Remember that, even if an item is a little more expensive, you’re supporting someone’s livelihood, a child’s education, and you’re supporting your neighbors, not a large corporation’s bottom line.

That should be enough of a reason. But if you need a few more, you can read them from the Better Business Bureau.

Pro Tip: Even if a local farmer isn’t “Certified Organic”, that doesn’t mean their produce is any less nutritious or that their practices aren’t sustainable. Consumer Reports defines the difference between local and organic. Many people associate the terms synonymously, which, while confusing, could also be a good thing, IMHO. The main difference is that, to call yourself “organic”, you have to be certified by the USDA. Because local produce usually travels less than 50 miles and is picked and sold within 24 hours, you can expect better overall nutrition and fresher food, even if it’s not “Certified Organic”. If you’re really concerned, just ask.

#4 The fresher, the better

The best part about farmer’s markets is the subtraction of the middleman from the equation. Produce and other goods can stay as close to the source as possible, meaning better nutrition and better flavor. Since it doesn’t have to be transported all over the country, and maybe just a few miles, you know where it’s coming from and you can meet the caregivers.

But you also want to watch out. Like anywhere else, some of the produce can be overripe or bad by the time you get it home, and that’s just $$$ down the drain (oops). So make sure you use this handy infographic from Real Simple Magazine to help you pick the right produce at a farmer’s market or your regular supermarket.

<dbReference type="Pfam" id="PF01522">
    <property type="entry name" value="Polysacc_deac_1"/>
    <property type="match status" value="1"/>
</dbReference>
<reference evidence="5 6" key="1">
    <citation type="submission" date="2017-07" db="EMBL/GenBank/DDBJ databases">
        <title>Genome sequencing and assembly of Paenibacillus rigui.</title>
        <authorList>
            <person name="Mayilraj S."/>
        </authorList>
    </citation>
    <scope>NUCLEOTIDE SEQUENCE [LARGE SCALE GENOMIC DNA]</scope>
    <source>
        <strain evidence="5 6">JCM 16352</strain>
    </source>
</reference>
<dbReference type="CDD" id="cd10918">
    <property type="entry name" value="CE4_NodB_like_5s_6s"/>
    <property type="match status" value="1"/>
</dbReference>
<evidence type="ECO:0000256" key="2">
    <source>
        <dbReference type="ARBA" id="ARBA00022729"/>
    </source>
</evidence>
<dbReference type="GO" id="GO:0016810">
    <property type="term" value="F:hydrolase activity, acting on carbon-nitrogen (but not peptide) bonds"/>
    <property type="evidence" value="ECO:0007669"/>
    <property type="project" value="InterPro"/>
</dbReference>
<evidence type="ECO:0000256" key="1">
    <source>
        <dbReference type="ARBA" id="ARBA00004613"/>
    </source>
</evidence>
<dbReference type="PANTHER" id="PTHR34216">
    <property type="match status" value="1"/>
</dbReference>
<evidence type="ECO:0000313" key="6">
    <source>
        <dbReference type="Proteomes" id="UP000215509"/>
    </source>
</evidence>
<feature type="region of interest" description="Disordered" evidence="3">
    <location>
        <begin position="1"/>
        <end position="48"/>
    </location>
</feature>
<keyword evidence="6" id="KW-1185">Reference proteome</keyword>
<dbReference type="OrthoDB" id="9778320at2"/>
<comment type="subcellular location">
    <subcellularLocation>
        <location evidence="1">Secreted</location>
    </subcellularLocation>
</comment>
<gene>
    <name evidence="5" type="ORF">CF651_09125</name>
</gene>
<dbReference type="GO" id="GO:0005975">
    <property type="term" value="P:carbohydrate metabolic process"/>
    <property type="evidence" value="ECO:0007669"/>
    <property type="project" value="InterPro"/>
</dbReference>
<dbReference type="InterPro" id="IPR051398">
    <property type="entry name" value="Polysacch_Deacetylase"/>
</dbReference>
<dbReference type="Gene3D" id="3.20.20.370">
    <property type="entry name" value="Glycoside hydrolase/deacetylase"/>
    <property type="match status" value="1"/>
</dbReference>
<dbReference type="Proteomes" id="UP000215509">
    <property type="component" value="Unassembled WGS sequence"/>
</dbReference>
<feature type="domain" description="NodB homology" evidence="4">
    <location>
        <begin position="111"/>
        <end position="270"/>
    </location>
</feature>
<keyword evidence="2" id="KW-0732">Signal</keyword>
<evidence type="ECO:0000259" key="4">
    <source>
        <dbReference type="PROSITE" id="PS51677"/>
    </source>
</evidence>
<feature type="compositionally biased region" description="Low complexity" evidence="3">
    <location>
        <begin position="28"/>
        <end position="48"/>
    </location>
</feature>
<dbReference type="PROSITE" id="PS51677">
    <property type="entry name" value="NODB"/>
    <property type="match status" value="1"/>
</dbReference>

An A-Z for Picking Produce by Real Simple

#5 You can still eat Healthy and Save the Planet

I would even argue that produce from a farmer’s market is healthier than the produce at the supermarket, especially if the farmers use their own seeds for their crops (they do a crossing of different types of seeds, a natural gene building if you will), unlike Monsanto, which I’m still concerned that their intentions are less than stellar.

A lot of produce is commercially grown on acres and acres of land and is transported 1200 miles on average before you buy it. Local produce travels 50 miles or less (Wow.) So, already you see my point. Trying to eat natural while polluting the already sick earth. Cool, got it. In addition, large commercial producers genetically modify seeds before a farmer purchases them for the season. So, even before the crop is grown, you’re already in sticky territory.

If you’re being sensitive about natural resources and your health, farmer’s markets are the way to go. If you’re concerned about the sourcing or their environmental practices, inquire about them. I’m sure they would be more than happy to talk about it with you.

Where to find a Farmers Market

With all these reasons in mind, farmer’s markets are the way to go if you want nutritious, fresh, tasty and inexpensive produce. If you want to find a local farmer’s market, the USDA has an entire directory here so that you can find one near you. There’s also indoor and outdoor farmers markets as well, so be sure to look or inquire so that you can still get great produce even after it gets cold.

A lot of farmer’s markets have weekend and weekday hours, so you can plan your week around it. You could also make it a trip for the girls (or guys) and plan a dinner or other little get together to make the trip seems less like a grocery run and more of an experience.

What has your experience been with farmers markets? What is your favorite one in your area?

Go in light and love,